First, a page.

Referring to FIGURE l, a cable indicated generally by the numeral 10 has a conductor 11 insulated by a plurality of layers 12, 13, 14 of spirally applied polycarbonate tapes 16. Each of the tapes 16 has an aluminum coating 17 on one surface. The aluminum coating 17 is not so wide as the tape 16 so that uncoated borders 18, 19 of insulating material remain to prevent any tendency of the conducting metal to reduce the dielectric strength between layers. A full discussion lof tape insulations with conducting coatings is given in my copending application, Serial No. 862,572, filed December 29, 1959, now Patent No. 3,090,825. From a consideration of FIGURE l it will be seen that the contacting surfaces between layers of insulation are 'between aluminum and polycarbonate. Whereas in the absence of the metal coatings 17 the contacts would be between polycarbonate and polycarbonate.

When the cable 10 is paid from the taping machine on which the layers of insulation 12, 13, 14 have been applied it will be understood that the thickness of insulation may comprise in excess of layers, of which only 3 layers have been shown in the drawing for the sake of clarity. In passing onto a reel the conductor will be bent lengthwise and the layers of insulation will slide in such a manner that the tapes in the layer 14 will spread apart more than the tapes in the layer 13 and in so doing the tapes in the layer 14 will, perforce, slide on the tapes in the layer 13. The coefficient of friction between layers thus becomes a critical matter and I have discovered that the metal layers 17 have surprisingly reduced the frictional resistance between layers.

In" FIGURE 2 polycarbonate tapes 21 are coated with metal deposits 22, 23 on both surfaces with the result that the contacts between layers 24, 25, 26, 27 are metal to metal contacts rather than metal to polycarbonate contacts. I have found that this metal to metal coefficient of friction is surprisingly low having a value in the order of 0.22 The unexpected nature of this discovery will be better realized when it is considered that the coefficient of friction of aluminum on aluminum itself is known to be about 1.9 (p. 2183, Handbook of Physics and Chemistry, 43rd Edition, Chemical IRubber Publishing Co.) and the coefficient of friction of polycarbonate on itself exceeds 0.5 (see Example 2).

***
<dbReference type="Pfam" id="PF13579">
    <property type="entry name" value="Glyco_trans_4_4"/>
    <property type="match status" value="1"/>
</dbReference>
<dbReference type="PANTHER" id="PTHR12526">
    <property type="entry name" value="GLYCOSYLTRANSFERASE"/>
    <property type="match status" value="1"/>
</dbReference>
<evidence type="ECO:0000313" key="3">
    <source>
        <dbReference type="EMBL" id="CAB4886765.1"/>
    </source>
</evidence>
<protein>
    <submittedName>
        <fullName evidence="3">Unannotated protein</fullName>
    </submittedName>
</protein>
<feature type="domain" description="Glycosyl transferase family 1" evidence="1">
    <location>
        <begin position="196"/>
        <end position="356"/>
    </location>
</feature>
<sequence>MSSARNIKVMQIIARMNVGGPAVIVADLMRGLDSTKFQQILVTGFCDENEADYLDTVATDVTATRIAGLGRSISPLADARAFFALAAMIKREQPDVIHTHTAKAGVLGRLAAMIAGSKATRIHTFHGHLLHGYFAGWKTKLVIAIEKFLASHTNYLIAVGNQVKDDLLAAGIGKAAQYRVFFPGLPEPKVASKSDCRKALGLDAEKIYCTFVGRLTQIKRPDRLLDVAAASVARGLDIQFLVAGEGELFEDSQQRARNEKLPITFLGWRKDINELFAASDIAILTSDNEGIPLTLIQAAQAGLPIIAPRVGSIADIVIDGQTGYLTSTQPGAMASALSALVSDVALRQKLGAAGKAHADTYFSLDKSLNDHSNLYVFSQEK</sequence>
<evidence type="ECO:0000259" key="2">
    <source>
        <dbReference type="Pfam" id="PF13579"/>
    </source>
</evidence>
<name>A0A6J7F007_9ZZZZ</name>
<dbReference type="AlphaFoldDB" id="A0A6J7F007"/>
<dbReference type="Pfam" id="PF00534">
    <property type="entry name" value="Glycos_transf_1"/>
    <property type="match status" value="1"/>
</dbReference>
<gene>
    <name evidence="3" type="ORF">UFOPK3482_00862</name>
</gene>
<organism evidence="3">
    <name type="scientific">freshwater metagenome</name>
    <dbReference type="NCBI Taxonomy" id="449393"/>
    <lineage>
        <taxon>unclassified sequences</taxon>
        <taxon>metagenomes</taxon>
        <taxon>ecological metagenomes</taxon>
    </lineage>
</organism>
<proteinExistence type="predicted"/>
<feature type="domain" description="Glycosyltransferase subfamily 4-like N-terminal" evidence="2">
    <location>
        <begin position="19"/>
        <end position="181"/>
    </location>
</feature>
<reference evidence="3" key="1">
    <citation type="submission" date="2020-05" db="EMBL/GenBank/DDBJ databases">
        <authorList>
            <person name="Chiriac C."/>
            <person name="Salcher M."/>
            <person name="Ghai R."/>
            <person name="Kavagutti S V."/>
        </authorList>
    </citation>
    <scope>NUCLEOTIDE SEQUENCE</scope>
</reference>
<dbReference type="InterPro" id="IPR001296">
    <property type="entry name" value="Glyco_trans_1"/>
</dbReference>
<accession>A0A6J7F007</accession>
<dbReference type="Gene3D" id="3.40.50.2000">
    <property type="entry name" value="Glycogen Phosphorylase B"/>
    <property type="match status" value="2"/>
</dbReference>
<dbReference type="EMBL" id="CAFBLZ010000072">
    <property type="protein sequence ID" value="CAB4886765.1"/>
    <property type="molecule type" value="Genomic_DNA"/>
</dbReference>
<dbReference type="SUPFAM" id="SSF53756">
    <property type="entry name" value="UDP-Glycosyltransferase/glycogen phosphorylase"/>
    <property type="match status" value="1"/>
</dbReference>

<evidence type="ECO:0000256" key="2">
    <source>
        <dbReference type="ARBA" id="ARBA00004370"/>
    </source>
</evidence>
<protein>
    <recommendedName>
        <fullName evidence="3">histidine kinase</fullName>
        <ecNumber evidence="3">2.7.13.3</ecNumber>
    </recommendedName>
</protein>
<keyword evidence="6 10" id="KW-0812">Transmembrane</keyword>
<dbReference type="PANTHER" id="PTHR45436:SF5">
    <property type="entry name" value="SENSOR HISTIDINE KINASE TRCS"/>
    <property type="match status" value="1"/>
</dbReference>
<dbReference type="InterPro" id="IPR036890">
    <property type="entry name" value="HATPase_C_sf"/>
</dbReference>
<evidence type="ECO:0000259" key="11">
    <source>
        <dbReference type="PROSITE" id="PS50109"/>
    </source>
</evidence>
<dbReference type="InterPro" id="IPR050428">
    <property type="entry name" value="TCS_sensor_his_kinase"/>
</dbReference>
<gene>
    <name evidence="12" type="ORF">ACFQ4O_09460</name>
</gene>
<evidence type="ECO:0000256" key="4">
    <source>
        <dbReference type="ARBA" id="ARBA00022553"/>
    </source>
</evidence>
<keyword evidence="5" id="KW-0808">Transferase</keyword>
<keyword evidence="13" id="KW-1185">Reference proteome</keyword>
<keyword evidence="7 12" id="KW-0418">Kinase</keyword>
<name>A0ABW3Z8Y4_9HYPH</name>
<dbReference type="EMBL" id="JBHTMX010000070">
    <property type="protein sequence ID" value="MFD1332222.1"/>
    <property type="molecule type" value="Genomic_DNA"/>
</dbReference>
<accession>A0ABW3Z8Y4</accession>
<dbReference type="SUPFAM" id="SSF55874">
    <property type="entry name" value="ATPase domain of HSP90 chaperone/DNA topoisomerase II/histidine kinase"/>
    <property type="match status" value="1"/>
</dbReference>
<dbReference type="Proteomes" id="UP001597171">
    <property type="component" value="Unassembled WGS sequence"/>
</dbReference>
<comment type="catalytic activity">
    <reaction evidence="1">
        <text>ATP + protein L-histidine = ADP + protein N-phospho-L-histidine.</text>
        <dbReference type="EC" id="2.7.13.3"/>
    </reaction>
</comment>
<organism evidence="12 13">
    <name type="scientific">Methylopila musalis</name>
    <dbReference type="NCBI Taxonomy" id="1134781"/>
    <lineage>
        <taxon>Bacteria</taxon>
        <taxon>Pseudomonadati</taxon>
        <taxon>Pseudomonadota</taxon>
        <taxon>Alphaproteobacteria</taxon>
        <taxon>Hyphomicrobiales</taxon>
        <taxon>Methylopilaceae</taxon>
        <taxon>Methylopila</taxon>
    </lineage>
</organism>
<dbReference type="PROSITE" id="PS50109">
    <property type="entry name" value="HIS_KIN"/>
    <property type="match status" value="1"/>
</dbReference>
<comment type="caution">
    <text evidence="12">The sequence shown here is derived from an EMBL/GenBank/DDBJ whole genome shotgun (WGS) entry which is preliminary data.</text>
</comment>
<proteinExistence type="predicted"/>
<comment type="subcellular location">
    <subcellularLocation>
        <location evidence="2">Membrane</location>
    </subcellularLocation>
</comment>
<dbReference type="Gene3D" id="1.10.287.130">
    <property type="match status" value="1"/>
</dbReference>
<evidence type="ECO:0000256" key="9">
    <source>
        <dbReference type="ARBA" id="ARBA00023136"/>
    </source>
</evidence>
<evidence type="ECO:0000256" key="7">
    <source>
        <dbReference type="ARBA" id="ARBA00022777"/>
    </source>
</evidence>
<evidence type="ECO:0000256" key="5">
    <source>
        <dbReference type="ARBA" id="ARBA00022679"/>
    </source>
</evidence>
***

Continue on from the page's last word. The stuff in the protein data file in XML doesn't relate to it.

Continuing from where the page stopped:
' I pefer that'the metal deposits 17 `and 22 should be aluminum although I do not wish to be limited to this metal and I prefer that the deposit should be made by the vacuum technique which is known to the art and does not constitute a novel feature of this invention.

This means of 'coating my tapes lends itself tothe deposition of very thin layers. The deposits of metal suitable for the practice of my invention are preferably less than 0.01 mil thick. Deposits so thin that they are impossible to measure by means generally available in a metal shop,

so thin, in fact that, they are readily seen through, have a surprising effect in reducing the coefficient of friction between polycarbonate surfaces as will hereinafter be shown in detail.

Example 1 Polycarbonate tape 1 mil thick and 13/8 inches wide was coated on one Isurface with a vacuum deposited coating of aluminum having a thickness of 250-300 Ang- Stroms as determined by light transmittance measurements. The ltapes were loaded as indicated over a 1 0 75 inch area and the coefficient of friction determined, metal to metal, as follows.

Applied weight, Coefficient of grams: friction 500 0.22 700 0.20 800 0.23 1000 0.22

' Example 2 The tapes of Example V1 were tested polycarbonate to polycarbonate with the following results.

Applied weight, Coefficient of grams: i friction 500 0.50 700 0.57

Example 3 The tapes of Example 1 were tested metal to polycarbonate with the `following results.

Coefficient of Applied weight,

grams `friction 500 0.26 700 0.21 800 0.24 1000 0.25

The tapes of Example 1 were wetted with cable oil and the coefficient of friction determined as follows, metal to metal: